In VIGOR, a study in 8076 patients (mean age 58; VIOXX (rofecoxib) n=4047,NAPROXEN n=4029) with a median duration of exposure of 9 months, the risk of developing a serious cardiovascular thrombotic event was significantly higher in patients treated with VIOXX (rofecoxib) 50 mg once daily (n=45) as compared to patients treated with NAPROXEN 500 mg twice daily (n=19). In VIGOR, mortality due to cardiovascular thrombotic events (7 vs 6, VIOXX (rofecoxib) vs NAPROXEN, respectively) was similar between the treatment groups. (See CLINICAL STUDIES, Special Studies, VIGOR, Other Safety Findings: Cardiovascular Safety.) In a placebo-controlled database derived from 2 studies with a total of 2142 elderly patients (mean age 75; VIOXX (rofecoxib) n=1067, placebo n=1075) with a median duration of exposure of approximately 14 months, the number of patients with serious cardiovascular thrombotic events was 21 vs 35 for patients treated with VIOXX (rofecoxib) 25 mg once daily versus placebo, respectively. In these same 2 placebo-controlled studies, mortality due to cardiovascular thrombotic events was 8 vs 3 for VIOXX (rofecoxib) versus placebo, respectively. The significance of the cardiovascular findings from these 3 studies (VIGOR and 2 placebo-controlled studies) is unknown. Prospective studies specifically designed to compare the incidence of serious CV events in patients taking VIOXX (rofecoxib) versus NSAID comparators or placebo have not been performed.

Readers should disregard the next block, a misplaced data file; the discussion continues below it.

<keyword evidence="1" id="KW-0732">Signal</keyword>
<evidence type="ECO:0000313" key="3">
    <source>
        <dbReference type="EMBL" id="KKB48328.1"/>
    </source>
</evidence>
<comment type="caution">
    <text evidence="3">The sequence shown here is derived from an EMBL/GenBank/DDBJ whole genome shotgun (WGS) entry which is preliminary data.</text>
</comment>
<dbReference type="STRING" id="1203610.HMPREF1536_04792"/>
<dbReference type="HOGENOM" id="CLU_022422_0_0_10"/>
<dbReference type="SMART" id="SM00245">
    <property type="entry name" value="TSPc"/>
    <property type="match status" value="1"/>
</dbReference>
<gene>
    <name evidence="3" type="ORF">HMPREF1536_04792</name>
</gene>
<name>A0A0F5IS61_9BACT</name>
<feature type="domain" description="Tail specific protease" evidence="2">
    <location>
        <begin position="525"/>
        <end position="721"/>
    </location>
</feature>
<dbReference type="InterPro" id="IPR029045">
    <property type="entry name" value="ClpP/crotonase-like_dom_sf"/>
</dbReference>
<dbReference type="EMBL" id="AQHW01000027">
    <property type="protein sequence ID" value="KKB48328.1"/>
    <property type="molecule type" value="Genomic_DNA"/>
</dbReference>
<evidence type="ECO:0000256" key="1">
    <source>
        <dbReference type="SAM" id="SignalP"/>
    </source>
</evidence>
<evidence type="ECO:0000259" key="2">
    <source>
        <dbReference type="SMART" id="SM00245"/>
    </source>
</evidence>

How did we miss the intensity of the medication's effects beyond the 45 of 4047 patients mentioned above? 45 of 4047 is bad enough, but it was even worse.
We physicians are gullible. Fifty percent of major medical advances are disproven within five years. We refer to post marketing reports to understand the effects of medications on a broader population than those initially studied.
We lost some patient trust with Vioxx and similar drugs. How do we get it back?